Levothyroxine

medication, Thyroid Medication

What is Levothyroxine

It is a synthetic thyroid hormone used to replace or supplement thyroid hormone levels in the body.

You may also see it referred to as L-thyroxine and levothyroxine sodium.


In the United States it is sold under the following brand names: Levothroid®, Levoxyl®,  Synthroid® and Unithroid®.

In Canada you will find it sold as: Eltroxin®, Euthyrox, Levothyroxine Sodium and Synthroid®.

Dosage

Your Doctor will determine the correct dose based on a blood test.  They may test your blood periodically to ensure you are getting the proper dose.

You may see the dose reported in milligrams (mg) or micrograms (mcg).

Levothyroxine is available in the following doses:

  • 0.0.25mg/25mcg tablets
  • 0.05mg/50mcg tablets
  • 0.075mg/75mcg tablets
  • 0.088mg/88mcg tablets
  • 0.1mg/100mcg tablets
  • 0.112mg/112mcg tablets
  • 0.125mg/125mcg tablets
  • 0.137mg/137mcg tablets
  • 0.15mg/150mcg tablets
  • 0.175mg/175mcg tablets
  • 0.2mg/200mcg tablets
  • 0.3mg/300mcg tablets

Side Effects

May include racing heart, unusual heart rhythms, chest pain, heart attack, tremors, headache, anxiety/nervousness, trouble sleeping, sweating and weight lose.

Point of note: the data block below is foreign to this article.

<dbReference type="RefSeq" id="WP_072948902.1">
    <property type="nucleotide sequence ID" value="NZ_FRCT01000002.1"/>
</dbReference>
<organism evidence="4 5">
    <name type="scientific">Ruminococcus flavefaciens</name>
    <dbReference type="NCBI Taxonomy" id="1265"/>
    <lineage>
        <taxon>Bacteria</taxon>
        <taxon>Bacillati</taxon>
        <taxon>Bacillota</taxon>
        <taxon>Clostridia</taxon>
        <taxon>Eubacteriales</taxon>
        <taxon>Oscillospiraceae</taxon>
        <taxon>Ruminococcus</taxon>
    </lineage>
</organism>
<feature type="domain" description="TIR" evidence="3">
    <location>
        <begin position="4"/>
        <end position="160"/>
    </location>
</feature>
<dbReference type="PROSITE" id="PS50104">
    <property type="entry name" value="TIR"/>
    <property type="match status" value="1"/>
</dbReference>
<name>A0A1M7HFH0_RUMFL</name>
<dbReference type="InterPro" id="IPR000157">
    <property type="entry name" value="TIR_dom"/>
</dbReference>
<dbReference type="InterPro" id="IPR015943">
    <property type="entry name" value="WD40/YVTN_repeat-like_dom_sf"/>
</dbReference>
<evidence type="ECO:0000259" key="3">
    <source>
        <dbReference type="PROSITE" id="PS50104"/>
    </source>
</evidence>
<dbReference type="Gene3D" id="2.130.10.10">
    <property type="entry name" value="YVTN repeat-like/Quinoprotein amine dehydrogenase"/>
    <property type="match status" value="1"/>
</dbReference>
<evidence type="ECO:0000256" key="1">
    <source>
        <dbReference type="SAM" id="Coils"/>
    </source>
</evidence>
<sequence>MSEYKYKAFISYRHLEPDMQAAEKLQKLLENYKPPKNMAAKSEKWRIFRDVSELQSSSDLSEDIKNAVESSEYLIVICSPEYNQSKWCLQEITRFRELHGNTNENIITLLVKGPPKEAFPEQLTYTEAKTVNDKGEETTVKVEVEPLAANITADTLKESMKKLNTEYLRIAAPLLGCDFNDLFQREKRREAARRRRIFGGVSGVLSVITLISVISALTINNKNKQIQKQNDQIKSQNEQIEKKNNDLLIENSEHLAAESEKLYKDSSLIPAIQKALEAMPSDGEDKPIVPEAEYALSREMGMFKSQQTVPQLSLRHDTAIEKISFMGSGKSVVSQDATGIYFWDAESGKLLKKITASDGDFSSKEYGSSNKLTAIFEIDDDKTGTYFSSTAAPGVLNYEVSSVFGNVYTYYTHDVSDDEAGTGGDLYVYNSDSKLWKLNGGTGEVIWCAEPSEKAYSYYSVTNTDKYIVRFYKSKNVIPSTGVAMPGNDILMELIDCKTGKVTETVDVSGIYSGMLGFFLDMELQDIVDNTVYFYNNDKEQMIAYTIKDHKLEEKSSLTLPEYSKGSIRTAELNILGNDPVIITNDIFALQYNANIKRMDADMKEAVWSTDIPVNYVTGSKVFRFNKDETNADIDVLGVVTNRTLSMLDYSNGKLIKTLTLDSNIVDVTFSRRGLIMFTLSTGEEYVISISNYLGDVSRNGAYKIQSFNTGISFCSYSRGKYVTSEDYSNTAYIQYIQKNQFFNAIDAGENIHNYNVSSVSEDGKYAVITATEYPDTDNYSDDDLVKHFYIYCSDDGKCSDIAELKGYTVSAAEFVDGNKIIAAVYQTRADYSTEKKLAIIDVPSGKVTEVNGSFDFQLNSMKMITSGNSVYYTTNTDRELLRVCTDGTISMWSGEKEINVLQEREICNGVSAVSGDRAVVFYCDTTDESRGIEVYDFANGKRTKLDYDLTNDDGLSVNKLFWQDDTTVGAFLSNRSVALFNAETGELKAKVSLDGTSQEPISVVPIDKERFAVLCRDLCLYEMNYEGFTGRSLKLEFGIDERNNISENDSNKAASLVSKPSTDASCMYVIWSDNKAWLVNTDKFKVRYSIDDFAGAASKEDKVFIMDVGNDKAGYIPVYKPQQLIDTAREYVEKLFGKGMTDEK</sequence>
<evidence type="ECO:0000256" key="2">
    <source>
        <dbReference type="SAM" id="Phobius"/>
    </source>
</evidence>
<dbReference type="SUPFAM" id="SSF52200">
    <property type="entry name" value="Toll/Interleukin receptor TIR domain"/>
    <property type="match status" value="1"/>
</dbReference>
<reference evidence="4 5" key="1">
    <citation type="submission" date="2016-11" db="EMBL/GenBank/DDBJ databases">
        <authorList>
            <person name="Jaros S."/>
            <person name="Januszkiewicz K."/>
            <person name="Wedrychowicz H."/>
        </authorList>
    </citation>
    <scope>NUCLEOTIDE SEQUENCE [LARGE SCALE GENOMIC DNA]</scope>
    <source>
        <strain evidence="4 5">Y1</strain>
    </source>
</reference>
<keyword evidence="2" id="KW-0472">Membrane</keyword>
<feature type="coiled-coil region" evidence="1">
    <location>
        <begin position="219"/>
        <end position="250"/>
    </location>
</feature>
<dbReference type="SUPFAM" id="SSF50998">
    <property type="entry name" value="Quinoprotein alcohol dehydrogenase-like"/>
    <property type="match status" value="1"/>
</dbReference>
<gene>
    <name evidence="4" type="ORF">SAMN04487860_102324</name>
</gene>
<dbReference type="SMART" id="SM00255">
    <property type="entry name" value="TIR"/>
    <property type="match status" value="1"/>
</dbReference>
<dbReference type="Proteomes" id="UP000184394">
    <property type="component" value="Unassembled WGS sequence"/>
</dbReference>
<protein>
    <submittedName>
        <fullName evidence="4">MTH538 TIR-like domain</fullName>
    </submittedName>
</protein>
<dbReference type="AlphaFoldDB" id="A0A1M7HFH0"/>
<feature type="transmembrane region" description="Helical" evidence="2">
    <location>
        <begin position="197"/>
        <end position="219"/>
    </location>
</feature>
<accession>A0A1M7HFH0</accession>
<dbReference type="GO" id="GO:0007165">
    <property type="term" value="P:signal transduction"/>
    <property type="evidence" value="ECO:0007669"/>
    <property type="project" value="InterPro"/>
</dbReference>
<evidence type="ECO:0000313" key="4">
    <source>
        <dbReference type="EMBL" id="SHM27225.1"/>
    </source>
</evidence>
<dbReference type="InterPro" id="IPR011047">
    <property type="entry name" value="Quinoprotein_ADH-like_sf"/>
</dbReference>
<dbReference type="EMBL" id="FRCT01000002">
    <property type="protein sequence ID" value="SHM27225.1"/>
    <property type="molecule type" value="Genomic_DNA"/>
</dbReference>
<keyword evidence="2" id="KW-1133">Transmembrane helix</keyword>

The chance of side effect goes up as your dose goes up.

Always talk to your Doctor if you feel you are experiencing side effects.

Considerations

If you are prescribed this medication it is important to know how to take levothyroxine.  I often tell people in the pharmacy to think of the medication as being sticky.  It will stick to any thing else in the stomach and the body won’t absorb it as well.

Always take it on an empty stomach, that means no vitamins, no other pills, not even coffee.  Just the thyroid tablet and water.

Comment Below! Because we’d like to hear your experience or further questions

Disclaimer

The pharmaceutical information on this site is provided as an information resource only, and is not to be used or relied on for any diagnostic or treatment purposes. This information is not intended to be patient education and should not be used as a substitute for professional diagnosis and treatment.
2 comments… add one
  • Yes, it could be. He should contact his doctor and determine if he is taking the correct dose of levothyroxine.

  • marie gahary

    my husband is taking LEVOTHYROXINE 0.112MG (112MCG) tabs for underactive thyroid it seems his blood pressure goes up to the range of 160 to 175 or higher at times also takes 25 MG of metoprolol 3 times a day to control his pressure it is still very high please let me know if this a side effect

Leave a Comment